Migraines are extremely debilitating. They can hit hard and leave you unable to perform your routine tasks or even go to work. Migraines are thought to be a genetic disease that is neurological in nature. This means they are not simply bad headaches but a disorder all on their own. As many as 39 million people in the US have migraines. Women are affected 3 times more often than men. Children are also impacted by migraines. There is evidence that even infants get them!
Migraines are referred to as primary headaches because the pain is not caused by an underlying condition like a brain tumor. Some people have one-sided head pain and, in about a third of the cases, it affects both sides. If you are suffering from a migraine, you will most likely seek out a dark, quiet, cool room to lie down in until the pain subsides.
Migraines can last anywhere from just a few hours to many days. However, the pain stage is not the only time you are affected. There is an initial phase before the head pain begins and something referred to as a migraine hangover that happens after the head pain subsides. You may still have some symptoms to deal with for a few days after the head pain.
Symptoms that accompany the head pain include (listed from most common to least common):
- Throbbing and pounding head pain
- Light sensitivity
- Sound sensitivity
- Pain on only one side of the head
- Visual disturbances
Other symptoms may include:
- Numbness and tingling
- Sensitivity to loud noise
- Feeling lightheaded or dizzy
- Extreme exhaustion
- Constipation or diarrhea
- Puffy eyelids
- Problems with concentration
- Craving certain foods
- Neck pain
How Neck Pain is Connected to Migraines
As mentioned, neck pain is often included in migraine symptoms. This often has to do with the nerves or muscles in the neck. The brain has no way to actually feel pain. Therefore, the head pain associated with migraines comes from the nerves in the head and is often be due to a problem in the neck. Neck pain can be caused by the bones of the spine or the discs responsible for cushioning these bones. It may even feel like you have a migraine in your neck. Some say it is like having a migraine radiating from the neck to the head. However, please be warned that a stiff neck can be a sign of a serious or even life-threatening condition. Seek medical attention immediately especially if it is accompanied by a fever and a headache.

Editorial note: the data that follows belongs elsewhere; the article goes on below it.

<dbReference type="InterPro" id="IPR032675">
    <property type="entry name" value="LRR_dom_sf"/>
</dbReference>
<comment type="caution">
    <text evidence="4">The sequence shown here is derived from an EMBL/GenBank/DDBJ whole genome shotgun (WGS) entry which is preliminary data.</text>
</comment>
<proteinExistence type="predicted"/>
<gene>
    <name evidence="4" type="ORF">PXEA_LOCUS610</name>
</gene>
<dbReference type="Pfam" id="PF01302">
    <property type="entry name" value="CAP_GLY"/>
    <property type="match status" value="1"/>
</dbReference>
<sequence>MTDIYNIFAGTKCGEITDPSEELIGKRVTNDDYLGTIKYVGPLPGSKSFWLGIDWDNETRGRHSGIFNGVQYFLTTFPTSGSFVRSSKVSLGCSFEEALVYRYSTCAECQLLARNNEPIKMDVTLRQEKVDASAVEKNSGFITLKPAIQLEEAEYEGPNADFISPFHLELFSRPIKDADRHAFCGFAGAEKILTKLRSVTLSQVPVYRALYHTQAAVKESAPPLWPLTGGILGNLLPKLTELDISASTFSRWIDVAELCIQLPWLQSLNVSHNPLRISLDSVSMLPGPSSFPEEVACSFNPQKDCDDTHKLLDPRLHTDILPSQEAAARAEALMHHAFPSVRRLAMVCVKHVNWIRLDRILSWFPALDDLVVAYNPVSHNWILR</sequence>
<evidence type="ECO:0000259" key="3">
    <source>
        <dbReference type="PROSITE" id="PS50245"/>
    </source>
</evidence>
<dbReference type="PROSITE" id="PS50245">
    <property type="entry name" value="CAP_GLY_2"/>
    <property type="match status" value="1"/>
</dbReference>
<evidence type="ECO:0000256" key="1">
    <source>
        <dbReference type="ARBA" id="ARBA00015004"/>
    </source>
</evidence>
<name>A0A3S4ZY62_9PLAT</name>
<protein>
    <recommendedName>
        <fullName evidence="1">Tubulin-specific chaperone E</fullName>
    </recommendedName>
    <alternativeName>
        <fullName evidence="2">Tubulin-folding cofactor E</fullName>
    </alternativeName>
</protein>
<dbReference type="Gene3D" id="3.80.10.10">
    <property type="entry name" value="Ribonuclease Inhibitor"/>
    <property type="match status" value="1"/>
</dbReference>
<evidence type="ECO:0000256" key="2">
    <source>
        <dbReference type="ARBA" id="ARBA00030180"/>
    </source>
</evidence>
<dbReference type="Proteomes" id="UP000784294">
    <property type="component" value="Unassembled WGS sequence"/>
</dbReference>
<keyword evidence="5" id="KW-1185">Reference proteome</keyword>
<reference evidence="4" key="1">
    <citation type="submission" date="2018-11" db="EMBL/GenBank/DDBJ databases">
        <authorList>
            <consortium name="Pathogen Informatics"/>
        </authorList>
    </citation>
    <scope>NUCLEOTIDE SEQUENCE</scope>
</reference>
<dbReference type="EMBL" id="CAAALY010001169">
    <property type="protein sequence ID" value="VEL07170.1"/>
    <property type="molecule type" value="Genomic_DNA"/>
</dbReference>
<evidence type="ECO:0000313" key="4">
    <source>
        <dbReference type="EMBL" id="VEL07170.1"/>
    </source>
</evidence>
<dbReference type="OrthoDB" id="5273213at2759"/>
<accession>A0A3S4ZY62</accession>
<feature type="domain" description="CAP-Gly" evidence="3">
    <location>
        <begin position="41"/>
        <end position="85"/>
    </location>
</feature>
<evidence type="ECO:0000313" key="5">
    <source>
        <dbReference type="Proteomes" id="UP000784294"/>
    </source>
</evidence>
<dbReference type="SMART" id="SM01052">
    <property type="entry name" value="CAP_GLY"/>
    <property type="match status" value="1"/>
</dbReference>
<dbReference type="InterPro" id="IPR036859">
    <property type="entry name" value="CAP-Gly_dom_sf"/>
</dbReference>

A number of informative studies have been conducted that shed some light on neck pain in those with migraines. In 2010, 113 patients were observed and found to have neck pain in association with their migraines more often than nausea with their migraines. In another survey, 144 people who had migraines were questioned. Of these, 75 percent had neck pain along with their migraines. This is the same number who also had sensitivity to light, nausea, and sensitivity to sound. In fact, neck pain was noted to occur three times as often as vomiting and migraines with an aura. Here is how neck pain was described and in how many people:
- Tightness: 69%
- Stiffness: 17%
- Neck pain before head pain: 60%
There are other factors that can cause neck pain. These include:
- Poor posture
- Spinal stenosis
- Cancer of the spine
- Ruptured discs
- Infection of the spine
- Worn joints
- Muscle strain
- Compressed nerves
- Bone spurs
- Neck injury
One thing highly recommended by specialists in the field of migraines is to keep a migraine diary. This is a way to keep track of what things can trigger your particular migraines. It is a good idea to write down what the weather conditions were like, what you were doing the day of and the day before a migraine occurred, anything you noticed ahead of time that might have warned you a migraine was about to hit, what food you were eating, and what types of activities you were doing before the onset of a migraine. By writing these things down for a few migraine attacks, you may be able to see a pattern developing that will indicate what is triggering your migraines. Once you know what the triggers are, you can avoid these things and hopefully cut down on the incidence of migraine attacks.
Finding Natural Relief for Migraines
Migraines have been connected to problems in the bones of the upper cervical spine. A misalignment of either the C1 or C2 vertebra is very common and does not always cause pain. However, this may be one reason that the statistics above mention a feeling of tightness in the neck. This may happen before one actually gets the symptom of head pain. Case studies have been done that prove the effectiveness of upper cervical chiropractic care in alleviating the symptoms of migraines, including neck pain.
As upper cervical chiropractors, we focus on making sure the top bones of the neck are in proper alignment. We particularly look at the C1 and C2 vertebrae, as these bones are more susceptible to misaligning than the rest of the spine. If they are out of place, a number of things can occur to create migraines. For one thing, the C1 and C2 can act as a blockage to oxygen-rich blood and cerebrospinal fluid flow and hinder them from entering and leaving the brain in proper amounts. The brainstem is also negatively impacted because it is located in the same area as these bones. If it becomes stressed, it can begin to send improper signals to the brain. In addition, neck muscles and nerves can become irritated and inflamed.
Migraine Natural Relief Fort Collins CO
By visiting us and allowing us to gently realign the bones of your upper spine, you may begin to feel much better in a short amount of time.